All this explanation was necessary to get to the political gist of this story.

The word “prieto” came into play in Mexico’s political arena last Sunday when Institutional Revolutionary Party (PRI) leader Enrique Ochoa Reza used it in a stump speech.

His utterance was interpreted both as a derogatory term and as a political innuendo that made national headlines.

After hearing that many a PRI former militant was deserting the party to join Morena out of disillusion at not having been nominated for one of the over 2,300 candidacies in play for the upcoming election, Ochoa Reza tried to make a joke out of the situation. Unfortunately for him, that joke backfired.

“To all the Morena prietos, we are going to show them they have no squeeze anymore.,” Ochoa Reza tweeted. (The word squeeze in Spanish is “aprietan,” rounding up the pun.) After having made the statement  at a rally in the southern state of Tabasco, Ochoa posted it on Twitter, and it immediately went viral.

The negative public backlash to his use of the word “prietos” was humongous. His use of the word was considered a racist slur. The tweet was soon erased, but the blunder had already been committed, and since there are many social networkers who hate Ochoa’s guts, it became big news. Ochoa apologized, noting that he himself is dark-skinned, but he after-the-fact apology was to no avail. Mestizos in Mexico are known to be racist with indigenous “prietos.”

But that was not the end of the Morena political faux pas story. A potential independent candidate, Jaime “El Bronco” Rodríguez, also took note of surge of PRI members flocking to AMLO’s Morena. “El Bronco” (known by that name for his foul mouth) immediately came up with yet another play on words, claiming that Morena was no longer politically pure but it was now “La PRIeta” using the feminine of “prieto” but mixing it with the Institutional Revolutionary Party initials PRI. Afterwards, he made it clear that his pun was only meant for eloping PRI members.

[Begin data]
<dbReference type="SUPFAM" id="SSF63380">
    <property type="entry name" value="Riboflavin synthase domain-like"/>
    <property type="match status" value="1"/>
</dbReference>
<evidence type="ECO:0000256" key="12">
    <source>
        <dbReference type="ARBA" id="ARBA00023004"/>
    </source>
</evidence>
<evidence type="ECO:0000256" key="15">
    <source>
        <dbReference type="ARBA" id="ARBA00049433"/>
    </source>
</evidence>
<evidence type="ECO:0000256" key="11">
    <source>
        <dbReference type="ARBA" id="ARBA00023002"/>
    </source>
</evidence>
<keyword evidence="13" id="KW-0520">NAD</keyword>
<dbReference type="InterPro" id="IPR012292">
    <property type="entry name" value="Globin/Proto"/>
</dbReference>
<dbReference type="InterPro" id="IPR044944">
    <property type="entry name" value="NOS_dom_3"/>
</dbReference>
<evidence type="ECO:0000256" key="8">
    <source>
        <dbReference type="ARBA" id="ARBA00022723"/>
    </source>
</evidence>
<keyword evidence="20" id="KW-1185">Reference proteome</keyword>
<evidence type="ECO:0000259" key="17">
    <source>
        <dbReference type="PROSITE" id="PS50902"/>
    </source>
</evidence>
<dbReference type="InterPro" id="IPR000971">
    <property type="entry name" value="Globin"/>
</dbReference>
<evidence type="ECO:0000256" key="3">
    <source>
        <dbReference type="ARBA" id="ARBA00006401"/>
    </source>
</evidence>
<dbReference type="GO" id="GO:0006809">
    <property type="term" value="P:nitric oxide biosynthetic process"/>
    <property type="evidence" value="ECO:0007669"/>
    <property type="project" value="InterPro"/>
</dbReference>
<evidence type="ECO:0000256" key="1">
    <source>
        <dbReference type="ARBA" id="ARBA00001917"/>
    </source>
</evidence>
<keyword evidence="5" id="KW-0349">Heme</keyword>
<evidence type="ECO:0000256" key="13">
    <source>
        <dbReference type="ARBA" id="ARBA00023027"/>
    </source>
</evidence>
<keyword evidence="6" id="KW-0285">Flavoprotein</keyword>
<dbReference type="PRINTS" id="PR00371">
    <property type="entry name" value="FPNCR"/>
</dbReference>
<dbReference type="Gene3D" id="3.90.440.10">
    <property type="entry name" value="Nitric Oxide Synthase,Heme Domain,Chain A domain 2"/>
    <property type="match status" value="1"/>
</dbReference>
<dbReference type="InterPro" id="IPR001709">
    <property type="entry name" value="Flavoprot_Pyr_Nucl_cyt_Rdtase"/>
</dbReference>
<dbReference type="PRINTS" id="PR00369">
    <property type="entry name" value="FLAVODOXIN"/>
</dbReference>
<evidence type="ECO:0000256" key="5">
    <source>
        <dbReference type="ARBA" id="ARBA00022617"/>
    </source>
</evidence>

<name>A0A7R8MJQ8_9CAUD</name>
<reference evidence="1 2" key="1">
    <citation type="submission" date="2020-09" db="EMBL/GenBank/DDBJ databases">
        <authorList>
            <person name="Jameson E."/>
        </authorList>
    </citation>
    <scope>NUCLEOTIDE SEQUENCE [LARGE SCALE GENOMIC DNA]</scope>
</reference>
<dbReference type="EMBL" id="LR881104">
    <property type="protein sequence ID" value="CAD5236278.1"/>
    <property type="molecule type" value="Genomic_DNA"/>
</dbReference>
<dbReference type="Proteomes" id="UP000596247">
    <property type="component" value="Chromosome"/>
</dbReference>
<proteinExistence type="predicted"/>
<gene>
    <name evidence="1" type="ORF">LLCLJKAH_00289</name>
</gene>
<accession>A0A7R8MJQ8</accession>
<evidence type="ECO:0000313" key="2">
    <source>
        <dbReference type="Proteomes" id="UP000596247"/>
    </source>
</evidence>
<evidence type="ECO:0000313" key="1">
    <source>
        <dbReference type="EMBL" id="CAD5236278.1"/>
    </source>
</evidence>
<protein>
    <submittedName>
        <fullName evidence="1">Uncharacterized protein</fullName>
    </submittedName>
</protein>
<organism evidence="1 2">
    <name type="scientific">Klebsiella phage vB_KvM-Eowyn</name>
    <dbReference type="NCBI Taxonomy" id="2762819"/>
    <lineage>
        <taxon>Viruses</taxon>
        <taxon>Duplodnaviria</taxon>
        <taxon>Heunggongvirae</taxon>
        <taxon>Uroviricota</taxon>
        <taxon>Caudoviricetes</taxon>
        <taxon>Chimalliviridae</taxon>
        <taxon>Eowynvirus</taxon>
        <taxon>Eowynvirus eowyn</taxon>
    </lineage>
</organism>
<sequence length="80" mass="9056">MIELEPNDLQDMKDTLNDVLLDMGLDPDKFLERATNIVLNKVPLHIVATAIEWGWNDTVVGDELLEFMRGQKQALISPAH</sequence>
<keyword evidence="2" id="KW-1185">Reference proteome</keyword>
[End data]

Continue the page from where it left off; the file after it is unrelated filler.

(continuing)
“For those of you who are not from Mexico,” he pointed out last Sunday during the 12th World Political Communications Summit in Mexico City, “PRIeta is the same as Morena, but by another name.” Of course, for Morena followers, the pun was tasteless, but in any case, it did get lots of giggles everywhere.

As an outcome of the offensive moniker used by the PRI’s Ochoa Reza, on Monday, a group of 40 PRI deputies gathered for breakfast at the Chamber of Deputies  and threatened to defect to Morena, allegedly because of Ochoa Reza’s “incompetence,” but mostly because the PRI candidate for president, José Antonio Meade, is way back in third place in the polls.

Words matter!

 

 

 

 

 

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Categories: Mexican politics, Mexico, OpinionTags: , , , , , , , , , , , , , , , ,